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An audit on compliance to the liver lesion investigation pathway for suspected hepatocellular carcinoma.
EP34297
Poster Title: An audit on compliance to the liver lesion investigation pathway for suspected hepatocellular carcinoma.
Submitted on 29 Oct 2020
Author(s): Saigeet Eleti, Natasha Davendralingam, Asanda Koza, Geoffrey Lie, Sonali Shah, Essam Lakha, Mahrukh Qureshi
Affiliations: Barts Health NHS Trust
This poster was presented at BIR Annual Congress 2020
Poster Views: 488
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Poster Information
Abstract: Purpose
Liver cancer is associated with significant morbidity and mortality globally, representing the third highest cause of cancer-related death (1). Hepatocellular carcinoma (HCC) constitutes over 90% of primary liver malignancies and is rising in incidence (2). Early diagnosis of HCC produces significant improvements in five-year survival rates (3). Therefore, we aimed to assess compliance at our centre to the standards for liver lesion investigation established by EASL–EORTC Clinical Practice Guidelines: Management of hepatocellular carcinoma (2018).

Methods
Retrospective data collection was performed from electronic patient records and picture archiving and communications system (PACS) to identify patients with imaging-confirmed suspicious liver lesions which were ultimately diagnosed as hepatocellular carcinoma within the 2016 – 2020 period. We identified the sequence of imaging investigations that patients underwent until diagnosis was established.

Results
Of the 77 patients identified that met our criteria, 39 (50.6%) had cirrhotic livers and 38 (49.4%) had non-cirrhotic livers. The overall compliance was 73% (56/77). The compliance for cirrhotic patients was 79.5% (31/39) and for non-cirrhotic patients was 65.8% (25/38). Primary reasons for non-compliance included lack of biopsy where indicated (12/21) and inadequate dedicated imaging (5/21).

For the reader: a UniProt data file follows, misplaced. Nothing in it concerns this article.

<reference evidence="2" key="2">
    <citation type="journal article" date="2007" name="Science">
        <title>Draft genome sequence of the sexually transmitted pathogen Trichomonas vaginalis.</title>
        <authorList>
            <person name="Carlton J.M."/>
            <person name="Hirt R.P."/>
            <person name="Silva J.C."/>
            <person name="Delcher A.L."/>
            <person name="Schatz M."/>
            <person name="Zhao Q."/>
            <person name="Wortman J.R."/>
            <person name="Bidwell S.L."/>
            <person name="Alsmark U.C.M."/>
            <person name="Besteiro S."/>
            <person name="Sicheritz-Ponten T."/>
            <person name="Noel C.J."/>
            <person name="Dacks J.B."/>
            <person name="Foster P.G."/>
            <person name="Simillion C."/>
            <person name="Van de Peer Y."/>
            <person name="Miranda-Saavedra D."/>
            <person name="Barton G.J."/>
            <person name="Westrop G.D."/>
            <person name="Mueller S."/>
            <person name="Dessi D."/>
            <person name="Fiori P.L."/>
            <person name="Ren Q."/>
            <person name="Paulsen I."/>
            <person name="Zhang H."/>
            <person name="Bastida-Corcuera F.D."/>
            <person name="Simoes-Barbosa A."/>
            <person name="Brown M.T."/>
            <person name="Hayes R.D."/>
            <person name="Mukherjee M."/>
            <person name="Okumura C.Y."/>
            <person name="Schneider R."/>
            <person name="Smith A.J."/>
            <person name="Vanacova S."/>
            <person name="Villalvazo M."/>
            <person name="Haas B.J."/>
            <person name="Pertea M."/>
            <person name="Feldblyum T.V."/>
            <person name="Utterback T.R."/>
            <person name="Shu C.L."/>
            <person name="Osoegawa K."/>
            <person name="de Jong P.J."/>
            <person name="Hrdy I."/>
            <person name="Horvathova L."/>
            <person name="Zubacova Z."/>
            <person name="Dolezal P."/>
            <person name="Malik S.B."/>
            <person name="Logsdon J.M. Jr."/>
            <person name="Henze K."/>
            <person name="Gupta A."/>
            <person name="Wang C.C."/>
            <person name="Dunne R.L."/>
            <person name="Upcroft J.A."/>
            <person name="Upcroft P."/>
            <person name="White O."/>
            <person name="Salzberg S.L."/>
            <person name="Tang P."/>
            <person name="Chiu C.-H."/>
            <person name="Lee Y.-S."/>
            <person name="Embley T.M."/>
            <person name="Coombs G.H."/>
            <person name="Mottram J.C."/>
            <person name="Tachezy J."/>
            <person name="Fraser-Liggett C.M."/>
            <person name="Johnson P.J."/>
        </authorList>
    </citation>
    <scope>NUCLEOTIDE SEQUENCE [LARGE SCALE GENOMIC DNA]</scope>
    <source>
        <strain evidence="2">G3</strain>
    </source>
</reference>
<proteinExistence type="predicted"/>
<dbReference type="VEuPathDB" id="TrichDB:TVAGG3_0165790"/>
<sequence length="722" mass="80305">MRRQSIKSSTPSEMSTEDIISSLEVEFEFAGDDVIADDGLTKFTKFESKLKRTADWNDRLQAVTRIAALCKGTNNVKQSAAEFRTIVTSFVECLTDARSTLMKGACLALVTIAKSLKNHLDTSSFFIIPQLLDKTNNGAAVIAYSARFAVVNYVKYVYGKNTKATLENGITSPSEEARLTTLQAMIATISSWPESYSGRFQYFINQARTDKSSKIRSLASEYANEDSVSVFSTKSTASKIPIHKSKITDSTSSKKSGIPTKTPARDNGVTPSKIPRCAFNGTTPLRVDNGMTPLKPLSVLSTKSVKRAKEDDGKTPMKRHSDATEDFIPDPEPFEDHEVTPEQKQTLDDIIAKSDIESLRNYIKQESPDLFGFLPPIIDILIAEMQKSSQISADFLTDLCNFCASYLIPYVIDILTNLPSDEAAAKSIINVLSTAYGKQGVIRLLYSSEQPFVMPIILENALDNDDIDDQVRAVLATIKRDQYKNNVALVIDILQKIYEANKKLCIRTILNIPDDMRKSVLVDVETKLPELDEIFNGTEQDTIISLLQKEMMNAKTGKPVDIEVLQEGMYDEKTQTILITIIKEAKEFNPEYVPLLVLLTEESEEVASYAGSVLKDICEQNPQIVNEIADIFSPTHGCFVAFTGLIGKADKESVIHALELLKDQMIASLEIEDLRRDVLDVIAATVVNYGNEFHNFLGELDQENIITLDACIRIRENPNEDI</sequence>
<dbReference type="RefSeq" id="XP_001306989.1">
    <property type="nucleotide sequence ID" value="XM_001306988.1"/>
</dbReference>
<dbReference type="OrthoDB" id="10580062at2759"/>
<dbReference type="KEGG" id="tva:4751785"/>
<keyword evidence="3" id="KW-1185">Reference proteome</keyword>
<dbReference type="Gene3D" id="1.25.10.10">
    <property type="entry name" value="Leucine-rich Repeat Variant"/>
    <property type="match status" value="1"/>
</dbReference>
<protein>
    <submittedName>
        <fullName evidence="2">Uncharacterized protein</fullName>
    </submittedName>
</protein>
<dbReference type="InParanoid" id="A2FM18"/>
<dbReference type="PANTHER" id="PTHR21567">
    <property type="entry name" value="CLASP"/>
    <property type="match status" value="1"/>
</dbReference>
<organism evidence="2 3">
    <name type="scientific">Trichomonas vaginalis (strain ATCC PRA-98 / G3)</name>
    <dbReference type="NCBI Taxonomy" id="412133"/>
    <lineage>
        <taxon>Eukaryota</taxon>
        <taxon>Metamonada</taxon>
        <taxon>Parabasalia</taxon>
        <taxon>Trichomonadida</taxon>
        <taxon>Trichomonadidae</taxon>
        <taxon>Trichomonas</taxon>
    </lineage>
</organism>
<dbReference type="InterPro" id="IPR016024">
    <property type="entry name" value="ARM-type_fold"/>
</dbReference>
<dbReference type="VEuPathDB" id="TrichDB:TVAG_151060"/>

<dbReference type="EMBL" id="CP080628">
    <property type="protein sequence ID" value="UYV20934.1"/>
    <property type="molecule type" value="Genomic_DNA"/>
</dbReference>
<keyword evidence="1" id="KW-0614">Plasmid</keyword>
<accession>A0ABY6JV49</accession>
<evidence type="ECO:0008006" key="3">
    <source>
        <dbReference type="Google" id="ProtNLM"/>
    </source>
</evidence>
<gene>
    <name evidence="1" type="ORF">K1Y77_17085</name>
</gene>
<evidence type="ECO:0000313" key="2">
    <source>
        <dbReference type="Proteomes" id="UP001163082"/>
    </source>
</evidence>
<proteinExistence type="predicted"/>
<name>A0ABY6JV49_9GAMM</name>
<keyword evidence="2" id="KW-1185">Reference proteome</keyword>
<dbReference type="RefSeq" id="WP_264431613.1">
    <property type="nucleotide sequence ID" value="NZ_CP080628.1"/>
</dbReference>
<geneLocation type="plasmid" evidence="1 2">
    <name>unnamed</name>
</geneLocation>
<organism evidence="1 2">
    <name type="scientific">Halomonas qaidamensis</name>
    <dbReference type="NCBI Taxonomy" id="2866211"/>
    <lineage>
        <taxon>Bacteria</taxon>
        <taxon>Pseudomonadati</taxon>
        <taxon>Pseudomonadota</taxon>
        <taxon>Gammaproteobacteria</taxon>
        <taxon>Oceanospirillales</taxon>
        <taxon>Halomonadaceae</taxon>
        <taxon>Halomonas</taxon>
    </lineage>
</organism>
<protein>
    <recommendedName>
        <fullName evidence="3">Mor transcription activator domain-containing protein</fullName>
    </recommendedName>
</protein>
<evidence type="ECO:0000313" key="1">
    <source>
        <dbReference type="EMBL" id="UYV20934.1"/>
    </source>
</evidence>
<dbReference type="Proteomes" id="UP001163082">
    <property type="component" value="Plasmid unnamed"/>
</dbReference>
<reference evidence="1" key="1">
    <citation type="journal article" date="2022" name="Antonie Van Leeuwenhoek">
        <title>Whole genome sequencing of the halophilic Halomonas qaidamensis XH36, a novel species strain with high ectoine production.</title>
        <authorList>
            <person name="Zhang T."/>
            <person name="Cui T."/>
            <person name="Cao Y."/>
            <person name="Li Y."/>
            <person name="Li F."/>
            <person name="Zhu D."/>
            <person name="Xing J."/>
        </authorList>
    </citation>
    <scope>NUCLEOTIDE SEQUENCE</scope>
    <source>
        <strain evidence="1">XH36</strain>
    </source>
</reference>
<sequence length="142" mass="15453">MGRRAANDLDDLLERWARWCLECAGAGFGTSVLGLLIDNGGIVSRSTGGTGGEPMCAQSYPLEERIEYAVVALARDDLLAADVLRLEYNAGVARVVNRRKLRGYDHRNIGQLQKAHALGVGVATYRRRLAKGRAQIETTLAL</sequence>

Conclusions
Overall compliance of 73% suggests scope for improvement which could be achieved by addressing key areas identified in our audit. A change in policy on biopsy in non-cirrhotic patients to achieve definitive diagnosis would align with EASL–EORTC guidelines. Increased use of further dedicated imaging, such as contrast enhanced ultrasound (4), where initial imaging demonstrates atypical findings would establish a more robust imaging pathway.
Summary: An audit to investigate the compliance to the liver lesion investigation pathway at our centre in patients that had biopsy proven hepatocellular carcinoma.References: References
1. Bruix J, Sherman M, Llovet JM, Beaugrand M, Lencioni R, Burroughs AK, et al. EASL Panel of Experts on HCC. Clinical management of hepatocellular carcinoma. Conclusions of the Barcelona-2000 EASL conference. European Association for the Study of the Liver. J Hepatol 2001;35:421–430.
2. Parkin DM, Bray F, Ferlay J et-al. Estimating the world cancer burden: Globocan 2000. Int. J. Cancer. 2001;94 (2): 153-6. Int. J. Cancer
3. Bruix J., Sherman M. Management of hepatocellular carcinoma: An update. Hepatology. 2011;53:1020–1022.
4. SonoVue (sulphur hexafluoride microbubbles) – contrast agent for contrast-enhanced ultrasound imaging of the liver | Guidance | NICE; [cited 2020 Jul 16]. Available from: https://www.nice.org.uk/guidance/dg5/history
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